IRVINE — Varied works, each written within the past year, by three UC Irvine faculty composers revealed a broad mix of simple tonality and atonality Monday night at the Fine Arts Concert Hall on campus. The presentation provided sporadic interest mingled with more routine, unadventurous moments.
The evening's only premiere, Bernard Gilmore's "La Folia" for solo violin, juxtaposes snippets from various settings by Frescobaldi, Marais and others of the popular 17th-Century dance in the title, creating an eclectic collage. Sustained, soul-searching passages comment between the quotes, finally transforming into an engagingly grotesque dance of their own, far removed from the original theme.
A careful blend of idiomatic writing and detail, Gilmore's music never sits still stylistically, but fits together lucidly, though not always with convincing originality. Violinist Haroutune Bedelian gave the piece superb attention, seamlessly moving from one remote idea to the other.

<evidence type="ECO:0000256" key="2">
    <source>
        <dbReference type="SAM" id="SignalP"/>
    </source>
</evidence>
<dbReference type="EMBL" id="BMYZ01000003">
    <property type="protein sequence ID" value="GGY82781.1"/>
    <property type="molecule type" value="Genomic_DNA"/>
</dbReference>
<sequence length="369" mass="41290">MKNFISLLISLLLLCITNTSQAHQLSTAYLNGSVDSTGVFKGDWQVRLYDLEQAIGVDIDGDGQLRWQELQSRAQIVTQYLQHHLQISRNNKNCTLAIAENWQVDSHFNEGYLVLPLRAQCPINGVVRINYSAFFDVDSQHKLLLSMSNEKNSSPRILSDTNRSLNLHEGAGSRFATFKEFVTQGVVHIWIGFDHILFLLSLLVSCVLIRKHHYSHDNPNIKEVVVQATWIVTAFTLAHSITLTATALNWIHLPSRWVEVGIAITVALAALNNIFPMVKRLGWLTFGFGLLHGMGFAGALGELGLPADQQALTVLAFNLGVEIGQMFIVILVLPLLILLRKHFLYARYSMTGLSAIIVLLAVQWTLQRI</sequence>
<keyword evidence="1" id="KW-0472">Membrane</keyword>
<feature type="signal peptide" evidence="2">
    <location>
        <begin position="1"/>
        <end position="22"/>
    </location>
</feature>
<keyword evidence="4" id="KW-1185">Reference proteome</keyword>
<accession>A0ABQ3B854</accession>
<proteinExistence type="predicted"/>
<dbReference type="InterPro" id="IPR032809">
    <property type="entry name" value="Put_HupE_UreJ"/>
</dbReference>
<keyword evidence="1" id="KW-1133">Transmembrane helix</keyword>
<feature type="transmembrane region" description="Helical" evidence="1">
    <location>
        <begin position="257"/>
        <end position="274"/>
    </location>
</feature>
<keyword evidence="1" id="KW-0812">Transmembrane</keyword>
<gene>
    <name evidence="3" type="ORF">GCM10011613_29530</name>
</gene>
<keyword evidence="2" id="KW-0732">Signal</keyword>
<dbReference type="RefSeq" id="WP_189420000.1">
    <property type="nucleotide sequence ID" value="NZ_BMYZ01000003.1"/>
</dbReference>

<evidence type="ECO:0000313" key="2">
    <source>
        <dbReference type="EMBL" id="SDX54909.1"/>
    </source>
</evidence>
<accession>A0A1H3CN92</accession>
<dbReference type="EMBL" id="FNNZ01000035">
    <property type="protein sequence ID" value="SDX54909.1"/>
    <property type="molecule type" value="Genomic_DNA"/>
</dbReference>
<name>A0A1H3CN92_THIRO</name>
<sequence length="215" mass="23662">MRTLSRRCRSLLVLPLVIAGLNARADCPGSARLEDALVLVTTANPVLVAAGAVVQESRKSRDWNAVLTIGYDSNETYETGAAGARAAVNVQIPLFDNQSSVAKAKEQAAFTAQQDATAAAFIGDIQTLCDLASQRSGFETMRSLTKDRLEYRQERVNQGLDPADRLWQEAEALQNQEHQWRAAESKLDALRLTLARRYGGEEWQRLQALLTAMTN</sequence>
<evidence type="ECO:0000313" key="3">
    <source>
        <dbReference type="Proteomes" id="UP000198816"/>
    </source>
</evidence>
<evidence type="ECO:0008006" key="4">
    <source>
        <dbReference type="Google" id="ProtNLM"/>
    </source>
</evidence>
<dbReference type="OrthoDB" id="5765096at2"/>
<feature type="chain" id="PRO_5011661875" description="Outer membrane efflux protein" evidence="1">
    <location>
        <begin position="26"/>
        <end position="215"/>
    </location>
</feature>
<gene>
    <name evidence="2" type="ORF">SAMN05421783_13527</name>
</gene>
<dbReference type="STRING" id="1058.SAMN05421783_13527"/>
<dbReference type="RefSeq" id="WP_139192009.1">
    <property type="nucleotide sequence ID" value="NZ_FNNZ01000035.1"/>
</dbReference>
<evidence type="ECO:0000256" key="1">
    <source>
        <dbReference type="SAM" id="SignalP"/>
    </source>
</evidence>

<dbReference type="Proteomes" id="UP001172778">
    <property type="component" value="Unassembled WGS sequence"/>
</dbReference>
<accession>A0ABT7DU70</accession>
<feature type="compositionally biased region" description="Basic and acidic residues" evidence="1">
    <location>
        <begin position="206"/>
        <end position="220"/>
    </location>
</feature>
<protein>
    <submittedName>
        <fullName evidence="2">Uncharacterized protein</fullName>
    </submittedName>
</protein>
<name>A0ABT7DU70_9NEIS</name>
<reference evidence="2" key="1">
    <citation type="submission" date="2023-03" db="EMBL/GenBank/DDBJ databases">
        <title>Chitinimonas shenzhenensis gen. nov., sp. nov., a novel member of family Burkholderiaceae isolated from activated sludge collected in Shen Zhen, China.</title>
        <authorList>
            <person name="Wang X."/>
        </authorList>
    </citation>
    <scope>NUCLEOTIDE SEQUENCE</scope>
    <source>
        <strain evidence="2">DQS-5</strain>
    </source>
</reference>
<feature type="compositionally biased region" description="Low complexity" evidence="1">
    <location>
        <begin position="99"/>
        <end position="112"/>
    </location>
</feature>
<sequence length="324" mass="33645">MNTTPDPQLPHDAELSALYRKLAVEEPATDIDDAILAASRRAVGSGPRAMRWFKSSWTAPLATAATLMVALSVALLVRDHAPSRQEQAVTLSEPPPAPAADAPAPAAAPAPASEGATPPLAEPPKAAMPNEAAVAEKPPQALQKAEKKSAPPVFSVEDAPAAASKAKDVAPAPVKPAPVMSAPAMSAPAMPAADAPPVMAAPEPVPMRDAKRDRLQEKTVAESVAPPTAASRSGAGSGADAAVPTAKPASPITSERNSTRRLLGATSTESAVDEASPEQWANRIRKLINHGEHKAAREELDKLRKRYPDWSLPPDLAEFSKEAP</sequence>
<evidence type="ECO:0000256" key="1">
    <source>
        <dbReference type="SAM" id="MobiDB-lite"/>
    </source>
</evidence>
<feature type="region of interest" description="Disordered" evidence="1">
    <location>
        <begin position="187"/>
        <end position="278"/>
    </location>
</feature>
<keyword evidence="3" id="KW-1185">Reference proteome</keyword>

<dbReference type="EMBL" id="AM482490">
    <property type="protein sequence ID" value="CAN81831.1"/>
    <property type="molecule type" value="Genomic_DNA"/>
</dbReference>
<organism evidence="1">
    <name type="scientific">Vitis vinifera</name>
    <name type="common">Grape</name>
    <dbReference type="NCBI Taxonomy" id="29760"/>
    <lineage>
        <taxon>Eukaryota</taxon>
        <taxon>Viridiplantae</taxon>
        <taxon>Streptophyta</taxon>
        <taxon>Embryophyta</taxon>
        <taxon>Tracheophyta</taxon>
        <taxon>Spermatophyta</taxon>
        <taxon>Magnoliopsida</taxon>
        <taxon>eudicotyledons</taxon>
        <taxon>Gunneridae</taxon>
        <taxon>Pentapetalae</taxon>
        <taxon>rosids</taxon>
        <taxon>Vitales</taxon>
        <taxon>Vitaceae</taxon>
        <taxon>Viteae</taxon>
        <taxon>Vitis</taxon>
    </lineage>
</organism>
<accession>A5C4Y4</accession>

Four green-gowned members of the Terry Lewis Dance Ensemble swooned and swayed to Paul Hodgins' electronic score "At Delphi," a generally understated, spooky setting of an ancient Greek ritual involving a virgin under the intoxicating effect of laurel leaves. Blunt choreography gives the piece a mild feminist theme, though the overall attempts to be more ecstatic than intellectual do not always achieve the pagan sensibility intended.